To 1980

British developments

Duly authorized officers were unqualified social workers based in the hospitals mediating between the hospital and the community, the client, and his or her family. This figure was replaced in the 1959 Mental Health Act by the mental welfare officer, and social services had a mental welfare section alongside child welfare, and health social work until 1972. Both the duly authorized officer and the mental welfare officer concentrated more on sorting out benefits and discharge arrangements than on counselling. The latter was the prerogative of qualified social workers, based in child guidance clinics and outpatient departments.

Qualified psychiatric social workers were the élite of the profession up to 1972. Although a small group in number (600 by 1960), (4) they began an academic journal in 1948 which became the prestigious British Journal of Social Work in 1970.

The importance of understanding and responding to mental distress issues in all branches of social work was accepted by most members of the profession and by those responsible for training. In comparison to other branches of social work more of the mental health social workers became the lecturers and researchers.

Following the Seebohm Report of 1968, the different sections of social services were amalgamated in 1972 to the large departments we know today. Psychiatric social workers campaigned for this, as they wanted to secure the power of the profession. By that time the number of unqualified psychiatric social workers had been reduced, while that of the qualified subgroup increased. All field workers were expected to be qualified, while the great majority of residential workers remained unqualified.

In addition to administrative amalgamation social workers were asked to move to generic teams, i.e. to work with different client groups and not to concentrate only on one client group. This was justified by the wish to adopt an holistic approach to users of social work and not to have a number of social workers working with one family according to the different problems which the family and its members faced. Fisher et al.(5) offer a comprehensive description of the implications of this approach for mental health social work.

American developments

The most significant American policy changes included the following.

1. The Mental Health Centres 1963 law, which stipulated the development of those centres as the core of the future mental health system. The federal government was to provide seed money supplemented by state government contribution. The centres had to be multidisciplinary and included social workers.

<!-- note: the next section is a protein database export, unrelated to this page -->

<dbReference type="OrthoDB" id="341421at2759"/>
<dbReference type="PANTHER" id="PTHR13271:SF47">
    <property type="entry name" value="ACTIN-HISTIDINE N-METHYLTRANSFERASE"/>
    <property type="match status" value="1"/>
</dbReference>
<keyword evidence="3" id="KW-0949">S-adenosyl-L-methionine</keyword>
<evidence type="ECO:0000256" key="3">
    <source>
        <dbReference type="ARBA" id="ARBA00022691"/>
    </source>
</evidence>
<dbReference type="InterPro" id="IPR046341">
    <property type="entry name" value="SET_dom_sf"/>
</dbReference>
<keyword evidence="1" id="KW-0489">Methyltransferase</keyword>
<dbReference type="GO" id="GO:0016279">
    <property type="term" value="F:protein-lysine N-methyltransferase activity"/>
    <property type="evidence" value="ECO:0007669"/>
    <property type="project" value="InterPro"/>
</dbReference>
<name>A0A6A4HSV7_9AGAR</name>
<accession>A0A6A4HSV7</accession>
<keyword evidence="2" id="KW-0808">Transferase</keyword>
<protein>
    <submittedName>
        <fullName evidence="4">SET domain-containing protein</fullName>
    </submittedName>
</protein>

2. The gradual closure of psychiatric hospitals took place from the end of the 1960s and throughout the 1970s. Most of these patients were resettled in group homes, and provided with day centres.(6)

These developments meant that the service core was shifted from the hospital to the community, which also included psychiatric wards in general hospitals and private closed facilities. Community mental health centres have reduced the leadership from psychiatrists often employed on a sessional basis (primarily because fees are so costly). Centres are more likely to be led by psychologists, social workers, or nurses.

The widespread development of the for-profit private sector in mental health which dates from the 1970s applies to hospital beds, residential facilities, and outpatient services funded through private health insurance. The private sector does not run community mental health centres as there is no profit.

There is also a well-developed not-for-profit private sector in the United States, which is often more innovative than the public sector or the for-profit sector. It offers drop-in centres, crisis facilities, and rehabilitation services (e.g. therapeutic communities, group homes, independent living schemes, and education and employment schemes). However, this voluntary sector exists on a low budget and on yearly renewed contracts for staff.

Many professionals in the United States, including social workers, have opted since the 1980s for half a post in the public sector and half in private practice, as a way of maintaining both professional autonomy and a higher income than they would receive if they worked only in the public sector.

It is estimated that 40 million Americans are not insured and therefore would not be entitled to a range of services, or at most would be entitled to a poorer quality of service.

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